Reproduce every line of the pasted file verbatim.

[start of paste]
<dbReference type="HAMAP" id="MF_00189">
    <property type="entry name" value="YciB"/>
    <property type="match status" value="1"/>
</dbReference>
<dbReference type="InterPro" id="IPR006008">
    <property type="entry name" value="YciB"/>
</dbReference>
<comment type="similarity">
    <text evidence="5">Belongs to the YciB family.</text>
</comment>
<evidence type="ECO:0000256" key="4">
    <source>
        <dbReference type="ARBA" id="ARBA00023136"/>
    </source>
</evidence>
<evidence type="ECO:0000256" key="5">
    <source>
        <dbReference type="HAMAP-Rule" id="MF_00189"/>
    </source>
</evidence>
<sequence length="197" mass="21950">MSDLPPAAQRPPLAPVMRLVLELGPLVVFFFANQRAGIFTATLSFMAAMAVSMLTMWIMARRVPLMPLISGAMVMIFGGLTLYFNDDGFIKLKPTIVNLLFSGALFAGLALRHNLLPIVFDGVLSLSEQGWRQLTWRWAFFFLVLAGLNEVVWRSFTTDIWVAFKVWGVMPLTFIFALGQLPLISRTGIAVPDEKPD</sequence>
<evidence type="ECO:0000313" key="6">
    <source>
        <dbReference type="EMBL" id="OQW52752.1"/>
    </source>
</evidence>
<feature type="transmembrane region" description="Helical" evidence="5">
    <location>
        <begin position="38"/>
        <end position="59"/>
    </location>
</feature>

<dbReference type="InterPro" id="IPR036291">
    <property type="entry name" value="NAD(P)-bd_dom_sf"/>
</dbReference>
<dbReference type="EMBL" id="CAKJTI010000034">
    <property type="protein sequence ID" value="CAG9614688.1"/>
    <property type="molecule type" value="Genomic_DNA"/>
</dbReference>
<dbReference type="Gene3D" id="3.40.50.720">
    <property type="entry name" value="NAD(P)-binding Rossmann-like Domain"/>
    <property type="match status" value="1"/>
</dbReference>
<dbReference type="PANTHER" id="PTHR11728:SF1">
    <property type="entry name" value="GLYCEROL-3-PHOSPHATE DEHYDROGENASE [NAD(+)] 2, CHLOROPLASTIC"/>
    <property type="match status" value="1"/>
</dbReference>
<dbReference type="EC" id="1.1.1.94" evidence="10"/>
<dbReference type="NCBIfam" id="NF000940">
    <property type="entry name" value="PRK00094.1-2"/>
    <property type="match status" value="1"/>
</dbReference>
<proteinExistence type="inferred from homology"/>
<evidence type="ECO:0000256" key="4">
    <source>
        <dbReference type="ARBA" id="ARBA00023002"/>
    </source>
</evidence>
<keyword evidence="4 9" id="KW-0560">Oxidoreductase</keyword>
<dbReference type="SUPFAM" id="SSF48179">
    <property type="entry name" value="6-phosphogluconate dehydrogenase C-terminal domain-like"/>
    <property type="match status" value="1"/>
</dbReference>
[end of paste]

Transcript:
<dbReference type="HAMAP" id="MF_00189">
    <property type="entry name" value="YciB"/>
    <property type="match status" value="1"/>
</dbReference>
<dbReference type="InterPro" id="IPR006008">
    <property type="entry name" value="YciB"/>
</dbReference>
<comment type="similarity">
    <text evidence="5">Belongs to the YciB family.</text>
</comment>
<evidence type="ECO:0000256" key="4">
    <source>
        <dbReference type="ARBA" id="ARBA00023136"/>
    </source>
</evidence>
<evidence type="ECO:0000256" key="5">
    <source>
        <dbReference type="HAMAP-Rule" id="MF_00189"/>
    </source>
</evidence>
<sequence length="197" mass="21950">MSDLPPAAQRPPLAPVMRLVLELGPLVVFFFANQRAGIFTATLSFMAAMAVSMLTMWIMARRVPLMPLISGAMVMIFGGLTLYFNDDGFIKLKPTIVNLLFSGALFAGLALRHNLLPIVFDGVLSLSEQGWRQLTWRWAFFFLVLAGLNEVVWRSFTTDIWVAFKVWGVMPLTFIFALGQLPLISRTGIAVPDEKPD</sequence>
<evidence type="ECO:0000313" key="6">
    <source>
        <dbReference type="EMBL" id="OQW52752.1"/>
    </source>
</evidence>
<feature type="transmembrane region" description="Helical" evidence="5">
    <location>
        <begin position="38"/>
        <end position="59"/>
    </location>
</feature>

<dbReference type="InterPro" id="IPR036291">
    <property type="entry name" value="NAD(P)-bd_dom_sf"/>
</dbReference>
<dbReference type="EMBL" id="CAKJTI010000034">
    <property type="protein sequence ID" value="CAG9614688.1"/>
    <property type="molecule type" value="Genomic_DNA"/>
</dbReference>
<dbReference type="Gene3D" id="3.40.50.720">
    <property type="entry name" value="NAD(P)-binding Rossmann-like Domain"/>
    <property type="match status" value="1"/>
</dbReference>
<dbReference type="PANTHER" id="PTHR11728:SF1">
    <property type="entry name" value="GLYCEROL-3-PHOSPHATE DEHYDROGENASE [NAD(+)] 2, CHLOROPLASTIC"/>
    <property type="match status" value="1"/>
</dbReference>
<dbReference type="EC" id="1.1.1.94" evidence="10"/>
<dbReference type="NCBIfam" id="NF000940">
    <property type="entry name" value="PRK00094.1-2"/>
    <property type="match status" value="1"/>
</dbReference>
<proteinExistence type="inferred from homology"/>
<evidence type="ECO:0000256" key="4">
    <source>
        <dbReference type="ARBA" id="ARBA00023002"/>
    </source>
</evidence>
<keyword evidence="4 9" id="KW-0560">Oxidoreductase</keyword>
<dbReference type="SUPFAM" id="SSF48179">
    <property type="entry name" value="6-phosphogluconate dehydrogenase C-terminal domain-like"/>
    <property type="match status" value="1"/>
</dbReference>